That may not seem like such a big deal to someone who suffers from only an occasional headache, but to a migraine sufferer or someone with chronic headaches or cluster headaches, having a pain-free brain sometimes feels like a miracle. Especially for me lately. These past few months have seen maybe five pain-free days each month, leaving me in a perpetual fog. Know what it’s like to feel as if your brain is wearing a wet fuzzy sock? I do. It’s especially frustrating for a writer like myself, with my ability to concentrate, to create, rapidly diminishing under the onslaught of pain and medication. This had become the norm for me. My brain had come to expect the pain, to look for it.
But I cannot let myself succumb to this new normal. Not only do I need to function in daily life, I also need to write. And that’s become increasingly harder as the months crawl by. (Hell, I haven’t even been able to muster enough motivation to read a book.) So I’ve decided to try something different, an alternative medicine which some people are skeptical about, but which others I know have had success in dealing with chronic pain and other issues. I’ve only had one treatment so far, and it’s not an instant cure, but I’m willing to try. I want to try. I want the old me back.
The pain won’t give up the fight easily. I can already feel it trying to worm its way back through my brain, trying to take over my life once again. But I can fight back. And I’m looking forward to a good fight!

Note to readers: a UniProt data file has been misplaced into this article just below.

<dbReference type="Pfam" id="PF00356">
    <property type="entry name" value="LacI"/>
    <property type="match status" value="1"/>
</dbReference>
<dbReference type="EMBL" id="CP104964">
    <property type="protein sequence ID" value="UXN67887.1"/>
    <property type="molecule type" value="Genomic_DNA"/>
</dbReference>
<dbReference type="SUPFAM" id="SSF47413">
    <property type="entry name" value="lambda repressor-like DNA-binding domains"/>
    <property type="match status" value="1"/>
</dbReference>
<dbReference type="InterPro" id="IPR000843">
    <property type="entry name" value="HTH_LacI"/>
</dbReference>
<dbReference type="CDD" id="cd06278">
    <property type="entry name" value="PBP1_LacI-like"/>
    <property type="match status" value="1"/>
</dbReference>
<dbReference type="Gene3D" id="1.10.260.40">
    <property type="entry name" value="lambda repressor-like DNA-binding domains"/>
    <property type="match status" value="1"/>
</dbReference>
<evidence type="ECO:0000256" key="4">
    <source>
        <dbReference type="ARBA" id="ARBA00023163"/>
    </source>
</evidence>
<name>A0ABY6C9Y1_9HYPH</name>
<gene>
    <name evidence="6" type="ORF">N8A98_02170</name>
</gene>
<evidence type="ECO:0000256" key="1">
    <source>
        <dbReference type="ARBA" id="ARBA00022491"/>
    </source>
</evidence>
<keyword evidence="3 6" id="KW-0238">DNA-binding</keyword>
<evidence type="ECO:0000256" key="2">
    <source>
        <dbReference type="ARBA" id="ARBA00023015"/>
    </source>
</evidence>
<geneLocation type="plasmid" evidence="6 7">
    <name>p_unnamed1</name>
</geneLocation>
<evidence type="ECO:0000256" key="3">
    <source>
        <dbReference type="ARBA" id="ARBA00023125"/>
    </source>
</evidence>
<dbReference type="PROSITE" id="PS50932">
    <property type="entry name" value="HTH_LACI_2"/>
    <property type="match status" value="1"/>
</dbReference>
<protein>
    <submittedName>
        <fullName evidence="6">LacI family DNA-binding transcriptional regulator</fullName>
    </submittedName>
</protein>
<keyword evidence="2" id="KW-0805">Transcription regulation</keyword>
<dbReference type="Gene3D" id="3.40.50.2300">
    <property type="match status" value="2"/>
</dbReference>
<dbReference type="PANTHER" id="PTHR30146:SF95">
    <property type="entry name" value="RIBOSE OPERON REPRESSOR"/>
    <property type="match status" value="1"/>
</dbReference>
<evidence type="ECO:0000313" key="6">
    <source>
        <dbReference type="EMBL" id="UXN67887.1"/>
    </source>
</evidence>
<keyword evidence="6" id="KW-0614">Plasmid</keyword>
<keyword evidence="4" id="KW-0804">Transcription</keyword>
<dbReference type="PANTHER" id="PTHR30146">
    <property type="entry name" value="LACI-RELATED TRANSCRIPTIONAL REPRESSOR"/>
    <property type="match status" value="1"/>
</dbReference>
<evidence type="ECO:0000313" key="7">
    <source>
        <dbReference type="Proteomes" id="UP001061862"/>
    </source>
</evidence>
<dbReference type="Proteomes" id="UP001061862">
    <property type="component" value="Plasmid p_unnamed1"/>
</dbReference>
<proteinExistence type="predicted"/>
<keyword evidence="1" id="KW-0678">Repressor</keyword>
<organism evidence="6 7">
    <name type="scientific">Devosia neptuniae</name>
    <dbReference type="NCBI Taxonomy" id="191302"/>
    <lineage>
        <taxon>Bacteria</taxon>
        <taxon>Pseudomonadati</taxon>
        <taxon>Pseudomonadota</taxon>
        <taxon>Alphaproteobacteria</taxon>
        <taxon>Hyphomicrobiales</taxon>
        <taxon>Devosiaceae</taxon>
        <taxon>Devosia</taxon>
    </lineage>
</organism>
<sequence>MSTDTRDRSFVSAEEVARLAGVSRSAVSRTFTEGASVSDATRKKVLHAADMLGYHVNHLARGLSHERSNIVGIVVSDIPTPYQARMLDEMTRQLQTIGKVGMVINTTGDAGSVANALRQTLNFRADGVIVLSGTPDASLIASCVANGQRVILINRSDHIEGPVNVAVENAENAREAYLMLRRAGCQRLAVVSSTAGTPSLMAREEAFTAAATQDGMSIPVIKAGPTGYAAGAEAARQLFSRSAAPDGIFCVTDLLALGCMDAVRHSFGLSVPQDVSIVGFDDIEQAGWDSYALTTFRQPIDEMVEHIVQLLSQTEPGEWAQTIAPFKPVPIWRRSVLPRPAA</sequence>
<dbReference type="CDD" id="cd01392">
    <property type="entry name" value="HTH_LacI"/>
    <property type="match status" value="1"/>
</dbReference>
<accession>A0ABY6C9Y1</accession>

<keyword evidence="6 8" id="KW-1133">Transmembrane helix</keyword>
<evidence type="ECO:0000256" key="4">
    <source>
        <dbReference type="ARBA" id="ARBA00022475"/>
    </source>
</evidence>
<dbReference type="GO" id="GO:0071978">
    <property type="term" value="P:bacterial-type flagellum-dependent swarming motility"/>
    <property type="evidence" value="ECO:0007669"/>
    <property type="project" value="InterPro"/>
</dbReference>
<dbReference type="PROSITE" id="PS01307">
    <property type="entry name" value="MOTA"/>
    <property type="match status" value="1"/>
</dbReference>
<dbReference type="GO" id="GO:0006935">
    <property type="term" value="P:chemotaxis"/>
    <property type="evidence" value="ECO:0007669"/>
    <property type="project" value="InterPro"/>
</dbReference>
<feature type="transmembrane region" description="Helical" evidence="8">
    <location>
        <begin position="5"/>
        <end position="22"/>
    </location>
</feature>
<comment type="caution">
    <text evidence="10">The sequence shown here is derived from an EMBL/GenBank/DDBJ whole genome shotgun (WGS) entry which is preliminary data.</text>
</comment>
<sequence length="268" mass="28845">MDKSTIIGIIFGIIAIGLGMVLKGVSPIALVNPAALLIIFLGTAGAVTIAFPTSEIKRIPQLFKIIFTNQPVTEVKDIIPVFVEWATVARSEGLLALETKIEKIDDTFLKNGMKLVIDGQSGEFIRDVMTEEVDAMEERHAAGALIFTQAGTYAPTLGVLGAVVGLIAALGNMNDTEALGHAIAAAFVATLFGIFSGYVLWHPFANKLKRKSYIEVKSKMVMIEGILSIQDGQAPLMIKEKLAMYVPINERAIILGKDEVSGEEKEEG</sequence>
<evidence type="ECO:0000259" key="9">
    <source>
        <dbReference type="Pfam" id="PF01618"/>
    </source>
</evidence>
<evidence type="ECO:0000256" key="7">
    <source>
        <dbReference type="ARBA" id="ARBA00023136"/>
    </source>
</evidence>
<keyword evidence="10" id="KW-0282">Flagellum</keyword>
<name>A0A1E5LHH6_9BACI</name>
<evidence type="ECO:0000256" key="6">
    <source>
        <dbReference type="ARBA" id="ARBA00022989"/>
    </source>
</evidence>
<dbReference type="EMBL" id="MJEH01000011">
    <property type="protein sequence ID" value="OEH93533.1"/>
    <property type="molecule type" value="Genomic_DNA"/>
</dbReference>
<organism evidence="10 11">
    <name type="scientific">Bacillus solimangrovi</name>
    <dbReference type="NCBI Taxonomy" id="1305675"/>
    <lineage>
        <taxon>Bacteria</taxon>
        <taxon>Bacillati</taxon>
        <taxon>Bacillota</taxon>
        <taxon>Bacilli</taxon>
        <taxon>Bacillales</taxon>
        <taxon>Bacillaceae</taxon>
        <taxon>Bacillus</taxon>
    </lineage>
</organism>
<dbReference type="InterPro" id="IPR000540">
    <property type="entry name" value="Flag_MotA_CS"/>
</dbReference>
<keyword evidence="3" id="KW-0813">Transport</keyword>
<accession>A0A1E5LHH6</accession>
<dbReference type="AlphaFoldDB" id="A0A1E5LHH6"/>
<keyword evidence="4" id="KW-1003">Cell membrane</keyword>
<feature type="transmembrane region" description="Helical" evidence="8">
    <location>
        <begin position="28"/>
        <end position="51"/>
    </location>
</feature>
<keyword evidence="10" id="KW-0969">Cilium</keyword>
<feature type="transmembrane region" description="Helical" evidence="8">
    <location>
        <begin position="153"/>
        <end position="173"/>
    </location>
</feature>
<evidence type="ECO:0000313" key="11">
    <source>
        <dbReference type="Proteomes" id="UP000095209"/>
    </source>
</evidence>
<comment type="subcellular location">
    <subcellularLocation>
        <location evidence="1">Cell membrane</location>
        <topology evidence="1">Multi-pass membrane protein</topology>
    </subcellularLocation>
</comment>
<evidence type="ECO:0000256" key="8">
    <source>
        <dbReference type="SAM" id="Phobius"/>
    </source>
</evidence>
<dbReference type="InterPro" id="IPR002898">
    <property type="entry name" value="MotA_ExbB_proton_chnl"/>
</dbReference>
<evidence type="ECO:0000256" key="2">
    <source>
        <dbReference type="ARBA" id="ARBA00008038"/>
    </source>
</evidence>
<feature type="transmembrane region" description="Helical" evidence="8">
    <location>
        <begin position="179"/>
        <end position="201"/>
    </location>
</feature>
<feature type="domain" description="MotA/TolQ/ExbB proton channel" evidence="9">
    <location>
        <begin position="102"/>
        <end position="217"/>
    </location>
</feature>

You are about to enter another dimension, a dimension not only of sight and sound but of mind. A journey into a wondrous land of imagination. Next stop: the
twilight zone world of a seven year old!
When I’m between wordly travels (usually due to lack of funds), I have to seek adventures closer to home. Really close to home. Most of my friends either have children too old to need a babysitter or don’t live near enough for me to help them out, so my babysitting opportunities have been rare lately, which is why it was a treat – and an education – to watch over seven-year-old JB the other evening.
I’d forgotten how destructive (yet creative) little boys can be: how a living room can become a demolition derby for trucks, cars, and even Lego robots. The sequence went something like this: crash the trucks into the wall, fling the robot across the room whereupon it disentegrates into pieces, change positions, crash the trucks into the opposite wall, re-assemble the Lego robot, repeat.
And all the while spinning a zombie story that went something like this: the zombie robots invade, there’s a lot of fighting, they eat brains, and then…everyone loses their heads. It’s not the first time I’ve heard JB, or other small boys, tell tales of decapitation. What is it about little boys that they want to remove heads?
At the same time there is astonishing creativity. Just feet away from the truck graveyard was a racing track which JB had designed and laid out on the floor using only masking tape. There was also a cardboard box containing a diorama of some futuristic-looking space station (I think that’s what it was) made from glue, tape, Legos, old CDs, thread spools, and other miscellaneous junk objects…and some headless action figures of course. All from a kid who doesn’t watch t.v.
It was a display of imagination I tend to only see in the children of friends who don’t rely on the television to be babysitter and pacifier. (One friend, who is a teacher, told me that imaginative play is more prevalent in such children than those who spend hours in front of a television with their brains disengaged.)